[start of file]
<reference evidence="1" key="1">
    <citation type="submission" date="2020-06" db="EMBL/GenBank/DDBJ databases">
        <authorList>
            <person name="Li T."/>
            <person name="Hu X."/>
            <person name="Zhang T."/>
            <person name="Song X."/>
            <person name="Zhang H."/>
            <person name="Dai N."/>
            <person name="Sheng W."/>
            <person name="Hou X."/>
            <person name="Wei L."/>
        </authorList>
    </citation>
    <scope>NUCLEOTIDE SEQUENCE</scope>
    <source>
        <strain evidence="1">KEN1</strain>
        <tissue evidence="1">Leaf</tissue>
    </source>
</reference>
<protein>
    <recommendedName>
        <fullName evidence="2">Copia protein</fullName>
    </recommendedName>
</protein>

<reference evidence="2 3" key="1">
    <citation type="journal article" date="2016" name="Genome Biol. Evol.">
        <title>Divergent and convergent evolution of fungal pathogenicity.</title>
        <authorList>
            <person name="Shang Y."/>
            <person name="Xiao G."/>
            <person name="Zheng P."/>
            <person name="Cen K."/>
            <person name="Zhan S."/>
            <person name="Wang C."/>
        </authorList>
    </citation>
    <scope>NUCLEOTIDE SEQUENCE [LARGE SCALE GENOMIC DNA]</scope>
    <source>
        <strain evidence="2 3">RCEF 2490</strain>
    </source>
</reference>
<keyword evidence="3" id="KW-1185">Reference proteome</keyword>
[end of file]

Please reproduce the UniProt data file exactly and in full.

<reference evidence="1" key="1">
    <citation type="submission" date="2020-06" db="EMBL/GenBank/DDBJ databases">
        <authorList>
            <person name="Li T."/>
            <person name="Hu X."/>
            <person name="Zhang T."/>
            <person name="Song X."/>
            <person name="Zhang H."/>
            <person name="Dai N."/>
            <person name="Sheng W."/>
            <person name="Hou X."/>
            <person name="Wei L."/>
        </authorList>
    </citation>
    <scope>NUCLEOTIDE SEQUENCE</scope>
    <source>
        <strain evidence="1">KEN1</strain>
        <tissue evidence="1">Leaf</tissue>
    </source>
</reference>
<protein>
    <recommendedName>
        <fullName evidence="2">Copia protein</fullName>
    </recommendedName>
</protein>

<reference evidence="2 3" key="1">
    <citation type="journal article" date="2016" name="Genome Biol. Evol.">
        <title>Divergent and convergent evolution of fungal pathogenicity.</title>
        <authorList>
            <person name="Shang Y."/>
            <person name="Xiao G."/>
            <person name="Zheng P."/>
            <person name="Cen K."/>
            <person name="Zhan S."/>
            <person name="Wang C."/>
        </authorList>
    </citation>
    <scope>NUCLEOTIDE SEQUENCE [LARGE SCALE GENOMIC DNA]</scope>
    <source>
        <strain evidence="2 3">RCEF 2490</strain>
    </source>
</reference>
<keyword evidence="3" id="KW-1185">Reference proteome</keyword>